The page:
Stoic Saturday: Your Happiness Is Different Than Your Child’s

Once you are a parent, to a certain extent your life is not your own. So many of your actions and thoughts are dictated by the actions of a your kids. Yes, you should focus on your kids. Yes, you should take pride in being a good parent. But know where the dividing line is between their life and yours.

Everyone gets one life. Yours is almost used up, and instead of treating yourself with respect, you have entrusted your own happiness to the souls of others.

I think what Marcus Aurelius is saying here goes back to the practice of focusing on what you can control and not wasting your thoughts on what you can’t. What is going to happen will happen, and other people are going to do what they are going to do – even your kids.

We give so much of ourselves to our kids, all in the name of raising them to be good people. Or at least what we think will be good people. I don’t think any parent intends to raise their kids to be selfish, or arrogant, or ignorant, or hateful, or lacking a moral compass. Yet we see these people. They exist, and they did not come from nowhere. If your child make poor choices and not absorb what you taught them, should your happiness suffer?

We can continue to try to teach them, to model the right kinds of behavior, to attempt to show them the error of their ways, but at the end of the day our happiness and our peace of mind should come from the decisions we’ve made for ourselves. If we are living a virtuous life, and doing all that we can to raise our children to be good people, that is what should bring us happiness – not necessarily the outcome. We don’t control the outcome. Try as we might, once our kids are out there on their own their happiness is theirs and ours is ours. Can you take pride in your kids? Absolutely. Can watching them bring you joy? Absolutely. Should your joy in life be completely dependent on them? No.

Even though you have a life that depends on you, your life is still your own. You were a whole person on your own before kids came along, don’t forget that you are still your own person now. Everyone gets one life, right? Marcus warns us that yours is almost used up, and compared to your kids it certainly is. Depending on the age of your kids, they could literally have their whole lives ahead of them. You might be coming down the home stretch. Continue to make the best use of your life, in all aspects, not just parenting.

Have you sacrificed time for reading, meditating, or journaling in the name of being a parent? After you’ve had kids, do you still make time to run, or hike, or bike? I think a lot of parents let these things go because they need to devote so much of their time to their kids, and taking the time for themselves feels selfish. However, taking care of yourself – mentally, physically, spiritually – will make you a better parent for you kids. If you are taking care of your own happiness, that will be reflected in your kids.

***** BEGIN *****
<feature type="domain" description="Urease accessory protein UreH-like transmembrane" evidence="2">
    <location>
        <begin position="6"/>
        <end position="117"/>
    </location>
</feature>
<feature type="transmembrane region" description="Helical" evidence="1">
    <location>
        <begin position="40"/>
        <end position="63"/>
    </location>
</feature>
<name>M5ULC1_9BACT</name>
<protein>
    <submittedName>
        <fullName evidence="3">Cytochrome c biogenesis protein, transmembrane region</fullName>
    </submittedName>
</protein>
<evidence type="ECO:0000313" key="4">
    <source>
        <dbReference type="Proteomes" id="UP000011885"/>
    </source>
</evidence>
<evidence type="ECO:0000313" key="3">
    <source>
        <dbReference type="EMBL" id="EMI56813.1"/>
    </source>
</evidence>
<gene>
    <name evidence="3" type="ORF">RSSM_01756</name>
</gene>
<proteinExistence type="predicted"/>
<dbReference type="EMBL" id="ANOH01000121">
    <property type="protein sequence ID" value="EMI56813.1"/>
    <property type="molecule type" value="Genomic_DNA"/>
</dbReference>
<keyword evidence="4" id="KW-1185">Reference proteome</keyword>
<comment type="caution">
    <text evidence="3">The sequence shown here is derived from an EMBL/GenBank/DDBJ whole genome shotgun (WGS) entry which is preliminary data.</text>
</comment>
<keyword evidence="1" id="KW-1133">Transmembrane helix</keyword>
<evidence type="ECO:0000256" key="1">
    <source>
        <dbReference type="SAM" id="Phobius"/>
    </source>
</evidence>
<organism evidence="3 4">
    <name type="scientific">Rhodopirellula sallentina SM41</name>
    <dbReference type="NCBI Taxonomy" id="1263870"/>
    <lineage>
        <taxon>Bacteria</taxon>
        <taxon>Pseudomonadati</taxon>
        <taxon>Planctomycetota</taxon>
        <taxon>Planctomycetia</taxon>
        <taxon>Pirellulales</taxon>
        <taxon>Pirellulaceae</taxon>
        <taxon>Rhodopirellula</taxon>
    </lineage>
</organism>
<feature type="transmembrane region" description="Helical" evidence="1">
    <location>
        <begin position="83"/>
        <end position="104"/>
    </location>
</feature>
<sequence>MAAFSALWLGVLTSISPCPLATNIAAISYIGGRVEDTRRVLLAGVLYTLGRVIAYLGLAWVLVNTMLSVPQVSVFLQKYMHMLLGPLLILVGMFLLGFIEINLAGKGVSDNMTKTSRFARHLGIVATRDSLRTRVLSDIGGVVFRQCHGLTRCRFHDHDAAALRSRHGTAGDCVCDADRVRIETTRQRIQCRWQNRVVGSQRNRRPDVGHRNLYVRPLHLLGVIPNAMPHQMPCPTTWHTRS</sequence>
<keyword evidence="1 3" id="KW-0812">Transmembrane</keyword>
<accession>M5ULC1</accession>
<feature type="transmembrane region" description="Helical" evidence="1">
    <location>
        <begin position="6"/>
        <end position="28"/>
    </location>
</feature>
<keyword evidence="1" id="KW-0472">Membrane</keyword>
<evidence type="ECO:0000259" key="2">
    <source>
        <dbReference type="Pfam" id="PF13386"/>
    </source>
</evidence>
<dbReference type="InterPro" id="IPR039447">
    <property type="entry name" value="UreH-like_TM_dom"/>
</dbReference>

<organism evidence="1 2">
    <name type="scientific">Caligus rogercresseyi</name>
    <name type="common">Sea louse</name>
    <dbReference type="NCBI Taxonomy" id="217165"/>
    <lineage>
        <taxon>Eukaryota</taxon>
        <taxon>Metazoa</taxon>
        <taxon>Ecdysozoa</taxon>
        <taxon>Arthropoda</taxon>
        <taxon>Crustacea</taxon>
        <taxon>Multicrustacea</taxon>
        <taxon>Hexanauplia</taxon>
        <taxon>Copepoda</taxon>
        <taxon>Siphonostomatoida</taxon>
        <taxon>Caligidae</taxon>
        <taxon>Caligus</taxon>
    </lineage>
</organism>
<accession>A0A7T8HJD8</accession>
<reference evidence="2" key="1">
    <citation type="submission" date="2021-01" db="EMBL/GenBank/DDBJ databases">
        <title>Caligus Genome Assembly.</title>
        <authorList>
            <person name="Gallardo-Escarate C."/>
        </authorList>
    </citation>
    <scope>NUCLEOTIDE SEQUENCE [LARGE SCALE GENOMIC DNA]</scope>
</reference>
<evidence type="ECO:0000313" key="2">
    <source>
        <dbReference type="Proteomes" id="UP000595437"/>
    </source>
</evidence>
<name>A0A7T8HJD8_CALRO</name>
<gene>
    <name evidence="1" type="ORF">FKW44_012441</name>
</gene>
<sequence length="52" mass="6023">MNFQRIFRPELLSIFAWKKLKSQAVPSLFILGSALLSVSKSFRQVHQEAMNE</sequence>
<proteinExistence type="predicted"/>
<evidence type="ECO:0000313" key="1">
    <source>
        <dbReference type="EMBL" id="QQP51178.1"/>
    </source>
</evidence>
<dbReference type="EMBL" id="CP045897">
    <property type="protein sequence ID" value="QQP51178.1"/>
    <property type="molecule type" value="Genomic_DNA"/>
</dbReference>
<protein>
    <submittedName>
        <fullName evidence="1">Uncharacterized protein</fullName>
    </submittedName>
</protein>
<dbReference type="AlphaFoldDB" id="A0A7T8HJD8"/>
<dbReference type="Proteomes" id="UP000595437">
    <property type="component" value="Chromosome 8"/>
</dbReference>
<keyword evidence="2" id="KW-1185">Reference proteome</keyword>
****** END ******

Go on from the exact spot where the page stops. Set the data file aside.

Today’s takeaway – take some time to develop and maintain good habits that will increase your happiness. Don’t do them with your kids, but model them to your kids.

An Effective Parenting Technique: Throwing Socks

There are parts of parenting that I am better at that others. One thing I make an effort, and I think I do pretty well at, is not to lose my temper with my kids. I can probably count on one hand the times I’ve actually yelled at them. And my “them” I pretty much mean my oldest daughter. She can be a stubborn little shit (which she just might get from her old man) and there have been a few times when she pushes past the point of reason. I don’t think I have ever yelled at my younger daughter. She is dainty and delicate, and I am pretty sure if I ever yelled at her she would melt into a puddle of rainbow colored tears.

While I don’t verbalize my frustration with them, there are definitely times when my frustrations are communicated very clearly. I find an effective way to do this is to fire some laundry across the room.

A few days ago my daughter asked me to pick out her clothes in the morning, so I did. A dress, some pants to wear under it, a clean pair of undies, and a pair of socks – all laid out on her bed. Naturally, she took issue with my choice of pants. She didn’t want me to just pick for her, even thought that is explicitly what she askef for, she preferred I present her with options. Fine. I grabbed another pair of pants and laid that one out as well for her to pick from. Wrong again pops.

Apparently, what she really wanted was for me to hold them up for her, so she could pick between the two. Fine. I held them up. She picked. I turned to walk out of the room so I could help get the other two kids ready, and she snaps at with “No! What about socks?”

A dad can only be pushed so far.